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HomeAlice Springs News, Issue 23, July 14, 2011Stopping the next generation of alcoholics before they start

Stopping the next generation of alcoholics before they start

We can do something to prevent the next generation of alcoholics from developing and it involves intervening in the earliest years of life: little children need their parents or other care-givers to be interacting and talking with them daily, reading to them, putting them to bed at regular times; they need to be physically active and to have a good playgroup of children of similar age. International research, conducted over many years, has shown that children benefitting from this kind of care in their first years will grow up to be far more resilient to addictions.
While to date the People’s Alcohol Action Coalition has focussed almost exclusively on curbing existing heavy drinking, it is starting to turn its attention to prevention. Spokesperson Dr John Boffa says the first three years of life are critical. For many disadvantaged children, by the time they enter school it is too late for the cognitive and emotional development that will help them succeed in education and resist addiction in later life. Without the brain capacity to do well at school, they will most likely drop out at the earliest opportunity, and their impulsivity, poor concentration, lack of self-discipline and self-control will predispose them to develop addictions in adolescence.
Dr Boffa recognises that the vast majority of adolescents will experiment with alcohol and drugs, but says the most disadvantaged young people are more likely to indulge in persistent very heavy drinking. In adolescence this causes permanent brain damage which in turn leads to further diminished self-control, spiralling down into full-blown addiction. Dr Boffa says this is what is going on for many Aboriginal heavy drinkers; it is not a genetic predisposition to alcoholism but the result of physiological deterioration that commenced with excessive abuse of alcohol when they were teenagers.
In his day job Dr Boffa works for Central Australian Aboriginal Congress. That organisation has published a policy paper on rebuilding family life in Alice Springs and Central Australia. In it they are pushing for a three-pronged approach to turn around the early years of the most disadvantaged children in our community and so divert them from a likely future of under-achievement, unemployment, addiction to alcohol and other drugs and possible criminality.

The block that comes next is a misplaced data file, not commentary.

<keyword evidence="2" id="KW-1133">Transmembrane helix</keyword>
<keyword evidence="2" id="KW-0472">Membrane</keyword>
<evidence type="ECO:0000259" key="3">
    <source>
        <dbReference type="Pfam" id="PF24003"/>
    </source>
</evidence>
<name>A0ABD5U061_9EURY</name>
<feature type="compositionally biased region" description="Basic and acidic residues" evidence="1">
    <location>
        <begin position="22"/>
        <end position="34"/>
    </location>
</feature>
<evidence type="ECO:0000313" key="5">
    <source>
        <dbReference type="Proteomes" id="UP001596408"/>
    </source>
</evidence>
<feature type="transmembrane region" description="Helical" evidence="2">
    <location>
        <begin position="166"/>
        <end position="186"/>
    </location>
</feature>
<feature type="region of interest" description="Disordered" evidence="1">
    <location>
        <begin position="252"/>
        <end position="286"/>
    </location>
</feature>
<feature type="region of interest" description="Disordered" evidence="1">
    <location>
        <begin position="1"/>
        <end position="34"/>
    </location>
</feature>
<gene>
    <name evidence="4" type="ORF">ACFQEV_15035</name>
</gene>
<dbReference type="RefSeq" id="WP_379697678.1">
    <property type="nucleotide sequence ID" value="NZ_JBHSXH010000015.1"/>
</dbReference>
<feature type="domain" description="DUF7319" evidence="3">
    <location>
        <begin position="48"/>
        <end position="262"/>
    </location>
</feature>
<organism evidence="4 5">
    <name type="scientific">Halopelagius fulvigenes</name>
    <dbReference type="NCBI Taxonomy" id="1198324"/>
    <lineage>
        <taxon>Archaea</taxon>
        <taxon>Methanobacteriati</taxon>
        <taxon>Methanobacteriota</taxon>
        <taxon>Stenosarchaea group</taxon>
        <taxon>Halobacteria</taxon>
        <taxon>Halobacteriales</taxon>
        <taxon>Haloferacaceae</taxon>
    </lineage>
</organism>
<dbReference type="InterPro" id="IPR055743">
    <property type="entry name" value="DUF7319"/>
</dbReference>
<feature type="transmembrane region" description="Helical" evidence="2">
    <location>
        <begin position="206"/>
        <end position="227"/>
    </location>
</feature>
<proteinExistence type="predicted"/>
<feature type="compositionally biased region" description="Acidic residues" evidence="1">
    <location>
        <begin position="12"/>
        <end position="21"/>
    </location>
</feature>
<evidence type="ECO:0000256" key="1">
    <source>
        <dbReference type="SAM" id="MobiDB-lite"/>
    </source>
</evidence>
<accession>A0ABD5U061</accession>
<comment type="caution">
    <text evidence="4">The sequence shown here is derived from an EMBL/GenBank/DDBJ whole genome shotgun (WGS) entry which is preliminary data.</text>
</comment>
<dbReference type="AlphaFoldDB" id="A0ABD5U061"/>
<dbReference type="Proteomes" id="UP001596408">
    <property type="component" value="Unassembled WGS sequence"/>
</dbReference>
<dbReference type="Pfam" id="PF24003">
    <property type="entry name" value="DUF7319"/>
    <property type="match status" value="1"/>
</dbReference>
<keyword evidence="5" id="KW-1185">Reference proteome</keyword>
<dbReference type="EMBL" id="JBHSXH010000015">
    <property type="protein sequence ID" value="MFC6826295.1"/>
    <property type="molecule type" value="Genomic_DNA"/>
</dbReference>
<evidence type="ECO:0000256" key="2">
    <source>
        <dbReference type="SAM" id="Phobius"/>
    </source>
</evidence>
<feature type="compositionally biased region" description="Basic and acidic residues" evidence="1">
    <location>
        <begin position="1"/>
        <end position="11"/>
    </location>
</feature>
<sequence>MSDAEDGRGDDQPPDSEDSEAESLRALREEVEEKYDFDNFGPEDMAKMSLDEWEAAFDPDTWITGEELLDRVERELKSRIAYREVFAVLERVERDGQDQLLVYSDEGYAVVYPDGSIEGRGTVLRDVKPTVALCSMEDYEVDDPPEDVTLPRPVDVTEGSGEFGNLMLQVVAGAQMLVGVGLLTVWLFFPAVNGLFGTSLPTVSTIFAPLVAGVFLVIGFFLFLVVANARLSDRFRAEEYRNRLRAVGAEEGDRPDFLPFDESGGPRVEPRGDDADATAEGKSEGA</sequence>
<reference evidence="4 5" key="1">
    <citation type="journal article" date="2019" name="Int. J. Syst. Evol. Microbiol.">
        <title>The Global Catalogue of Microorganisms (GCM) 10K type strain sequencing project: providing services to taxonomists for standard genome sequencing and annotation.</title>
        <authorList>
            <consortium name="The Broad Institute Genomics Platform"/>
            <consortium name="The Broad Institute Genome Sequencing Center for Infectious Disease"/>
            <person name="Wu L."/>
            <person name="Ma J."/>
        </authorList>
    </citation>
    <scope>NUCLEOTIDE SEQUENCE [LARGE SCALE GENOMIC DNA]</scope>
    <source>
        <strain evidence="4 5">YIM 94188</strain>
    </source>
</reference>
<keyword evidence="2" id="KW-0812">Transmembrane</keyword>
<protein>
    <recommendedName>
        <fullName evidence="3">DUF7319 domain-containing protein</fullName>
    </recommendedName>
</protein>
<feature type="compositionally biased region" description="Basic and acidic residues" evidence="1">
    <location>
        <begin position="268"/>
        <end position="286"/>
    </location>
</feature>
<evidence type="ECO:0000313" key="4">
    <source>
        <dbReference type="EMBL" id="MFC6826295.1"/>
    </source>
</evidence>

Two parts of the approach are in place: nurse-led home visitation to mothers, both before and after the birth of their babies, and a pre-school preparedness program.
Home visitation has been happening in Alice Springs for the last 18 months and has already led to a significant improvement in birthweight of the children born in that time (a critical developmental factor). Congress wants to see the program extended throughout Central Australia.
A team working on preparing children to enter pre-school started work in February this year, and so far 30 children who otherwise would not have attended pre-school have been enrolled and continue to attend.
The remaining part of the approach, not yet the subject of a funding application but that Congress is advocating for, covers the years in between, during which there is important and rapid cognitive and emotional growth that underpins a child’s future development.
“If we wait until age three or four to enroll the most vulnerable children in education, they will enter far behind,” says Congress CEO Stephanie Bell.
British researcher Michael Marmot, studying the fates of 17,200 UK babies born in the same week in April 1970, found that the things that made a critical difference to brain development and subsequent life chances, including good health, included: daily one on one interactions and talking with young children, daily reading, going to bed at regular times, being physically active and having a good playgroup of children of similar age.
Both the nurse-led home visitation and getting children into pre-school can help to varying degrees achieve these things. The establishment of educational daycare centres could fill in further gaps. The model that Congress is promoting is the “Abecedarian approach” of Professor Joseph Sparling, developed in Carolina, USA.
It involves:-
• “learning games”, where teachers engage daily with one or two children at a time in short interactive sessions;
• “conversational reading” to each child, every day;
• “language prority”, surrounding spontaneous events with adult language; and
• “enriched care-giving” in which teachers encourage children to practice skills like cooperating, counting and colour recognition, during care routines.
The day care centres would operate for six hours a day, four days a week, with one teacher for every four children. The teachers do not need to be tertiary-trained. People in the community committed to working with children and who have an acceptable level of literacy could be trained on the job. Congress says 250 children in Alice Springs could benefit from such a program and it would also create local employment.
The long term benefits for the children in Prof Sparling’s program have been remarkable:
• fewer risky behaviors at age 18;
• fewer symptoms of depression at age 21;
• healthier life styles. The odds of reporting an active lifestyle in young adulthood were 3.92 times greater for children in the Abecedarian program compared to the control group (children from identical disadvantaged backgrounds who had not had the benefit of the program).
“If there was a medicine that produced this odds ratio every child would be on it!” says Ms Bell.


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